Researchers Just Discovered Fossils from the Largest Creature to Have Ever Walked the Earth
The news: A group of paleontologists in Argentina have discovered the remains of a dinosaur that makes Godzilla look like a bit of a wimp. The researchers found the fossilized bones of what's believed to be the largest creature to have ever walked the Earth.
Based on the length and circumference of the dinosaur's femur (thigh bone), the crew calculated the animal weighed 77 metric tons, seven more than the previous largest dinosaur record holder, the Argentinosaurus. The creature would have been roughly 130 feet long and 65 feet tall and is believed to have been a species titanosaur — an enormous herbivore dating from the Late Cretaceous period (about 100 to 60 million years ago) notable for their small heads, long necks and long tails. The team believes this creature likely lived in the forests of Patagonia between 95 and 100 million years ago, based on the age of the rocks in which its bones were found.
"Given the size of these bones, which surpass any of the previously known giant animals, the new dinosaur is the largest animal known that walked on Earth," the researchers told BBC News.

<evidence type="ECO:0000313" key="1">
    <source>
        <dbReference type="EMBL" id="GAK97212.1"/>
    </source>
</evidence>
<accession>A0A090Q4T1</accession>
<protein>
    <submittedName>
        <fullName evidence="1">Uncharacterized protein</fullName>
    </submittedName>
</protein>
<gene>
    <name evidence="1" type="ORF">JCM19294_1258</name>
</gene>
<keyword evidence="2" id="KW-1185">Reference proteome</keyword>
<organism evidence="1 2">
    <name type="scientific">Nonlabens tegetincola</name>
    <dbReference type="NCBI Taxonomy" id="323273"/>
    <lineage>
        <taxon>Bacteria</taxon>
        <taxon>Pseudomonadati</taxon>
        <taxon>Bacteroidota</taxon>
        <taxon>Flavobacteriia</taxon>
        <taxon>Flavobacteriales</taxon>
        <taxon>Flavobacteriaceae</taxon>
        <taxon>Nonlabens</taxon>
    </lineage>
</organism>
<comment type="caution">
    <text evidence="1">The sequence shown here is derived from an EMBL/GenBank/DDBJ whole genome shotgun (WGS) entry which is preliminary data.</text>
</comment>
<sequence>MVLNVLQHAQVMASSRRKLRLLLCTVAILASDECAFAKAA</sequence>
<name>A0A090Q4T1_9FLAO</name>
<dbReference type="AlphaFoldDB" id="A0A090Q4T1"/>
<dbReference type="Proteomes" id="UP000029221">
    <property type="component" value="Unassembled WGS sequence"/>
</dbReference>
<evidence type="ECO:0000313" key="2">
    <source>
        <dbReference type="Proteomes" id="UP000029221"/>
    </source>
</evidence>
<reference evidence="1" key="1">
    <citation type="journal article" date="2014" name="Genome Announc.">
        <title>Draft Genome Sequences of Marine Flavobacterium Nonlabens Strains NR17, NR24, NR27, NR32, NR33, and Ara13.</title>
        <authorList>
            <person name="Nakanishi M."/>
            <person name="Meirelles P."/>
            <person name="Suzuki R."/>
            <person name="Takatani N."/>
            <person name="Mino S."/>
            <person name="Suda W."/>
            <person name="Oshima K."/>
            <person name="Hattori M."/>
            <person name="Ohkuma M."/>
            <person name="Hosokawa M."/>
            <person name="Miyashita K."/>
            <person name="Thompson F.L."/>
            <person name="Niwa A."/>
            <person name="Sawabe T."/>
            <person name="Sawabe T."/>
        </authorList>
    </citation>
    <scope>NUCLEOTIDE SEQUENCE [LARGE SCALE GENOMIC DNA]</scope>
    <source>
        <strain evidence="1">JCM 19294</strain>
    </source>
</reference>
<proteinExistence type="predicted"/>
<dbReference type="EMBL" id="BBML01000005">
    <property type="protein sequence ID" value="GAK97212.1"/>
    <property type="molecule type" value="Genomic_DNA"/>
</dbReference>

Image Credit: BBC
The discovery: A local farmer accidentally stumbled upon the remains in the desert, and a team of palaeontologists from Museo Paleontológico Egidio Feruglio, led by Dr. Jose Luis Carballido and Dr. Diego Pol, then excavated the site. All told, the team found approximately 150 bones, all in "remarkable condition."
Dr. Ruben Cueno, director of Museo Paleontológico Egidio Feruglio in Trelew, Argentina, told ABC News that scientists have been digging at this site for years to carefully unearth the bones, but the team will likely need at least two more years to remove all of them.
The dinosaur doesn't have a name yet, but according to the researchers, "it will be named describing its magnificence and in honour to both the region and the farm owners who alerted us about the discovery."
Insaneous-Giganormous Argentisaurus anyone?